Considering a Horse’s Quality of Life
By Lauren E. Gash
In the past, when a life-threatening or quality-of-life incident has occurred with one of my horses, I’ve gone down one of two avenues: surgery to fix the problem or euthanasia. But never had I been down this road with an eye condition, and I couldn’t have expected how it would pull at the heartstrings.
Making the hardest, best decision for your partner is never easy, and I like to think I always put my horse’s interests first. Buttons was the most amazing partner, who taught me so much about riding and life. He was an accomplished three-star event horse who took me to many of my firsts and my triumphs overseas. At the age of 20, I retired him to be a confidence ride for some of my lower-level students and then, later, the saint that would pack around my now-husband.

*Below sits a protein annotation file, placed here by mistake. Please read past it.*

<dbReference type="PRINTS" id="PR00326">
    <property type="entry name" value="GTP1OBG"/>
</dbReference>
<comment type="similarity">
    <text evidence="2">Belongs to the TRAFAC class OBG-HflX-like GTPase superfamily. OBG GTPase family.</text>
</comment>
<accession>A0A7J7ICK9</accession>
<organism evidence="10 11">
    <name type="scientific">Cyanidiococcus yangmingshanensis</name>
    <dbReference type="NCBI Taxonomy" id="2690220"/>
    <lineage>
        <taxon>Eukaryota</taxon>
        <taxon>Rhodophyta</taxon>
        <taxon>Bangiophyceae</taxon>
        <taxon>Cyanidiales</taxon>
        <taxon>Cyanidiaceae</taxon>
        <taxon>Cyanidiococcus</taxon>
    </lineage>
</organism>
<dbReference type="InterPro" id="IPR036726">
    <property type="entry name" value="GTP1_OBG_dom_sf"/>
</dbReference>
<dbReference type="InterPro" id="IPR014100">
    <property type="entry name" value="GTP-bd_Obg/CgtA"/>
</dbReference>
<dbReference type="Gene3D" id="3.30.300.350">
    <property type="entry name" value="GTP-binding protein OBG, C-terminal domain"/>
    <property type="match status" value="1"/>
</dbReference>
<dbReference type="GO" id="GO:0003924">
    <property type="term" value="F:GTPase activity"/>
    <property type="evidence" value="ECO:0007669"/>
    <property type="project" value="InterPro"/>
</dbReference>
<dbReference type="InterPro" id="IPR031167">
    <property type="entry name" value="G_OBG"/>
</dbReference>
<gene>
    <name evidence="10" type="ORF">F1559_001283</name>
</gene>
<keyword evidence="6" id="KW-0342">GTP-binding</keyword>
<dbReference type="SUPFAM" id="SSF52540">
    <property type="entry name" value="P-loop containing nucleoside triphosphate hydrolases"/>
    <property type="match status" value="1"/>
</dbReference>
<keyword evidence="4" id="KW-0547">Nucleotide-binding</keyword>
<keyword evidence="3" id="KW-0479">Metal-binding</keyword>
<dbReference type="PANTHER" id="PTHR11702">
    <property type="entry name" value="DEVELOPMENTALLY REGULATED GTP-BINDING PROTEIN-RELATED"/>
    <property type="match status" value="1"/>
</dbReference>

In February 2015, Button’s eyes started to fail him and became his nemesis. The first was his left eye, which developed a thick cloud of edema (fluid swelling) starting in the lower quadrant and then progressing to the entire cornea in a matter of 48 hours. My veterinarian (Dr. Chris Newton of Rood & Riddle, in Lexington, Kentucky) and I started treatment with intravenous flunixin meglumine (Banamine) and dexamethasone twice daily as well as several eye ointments, including antibiotics, anti-inflammatories, and dilating drugs administered multiple times a day.
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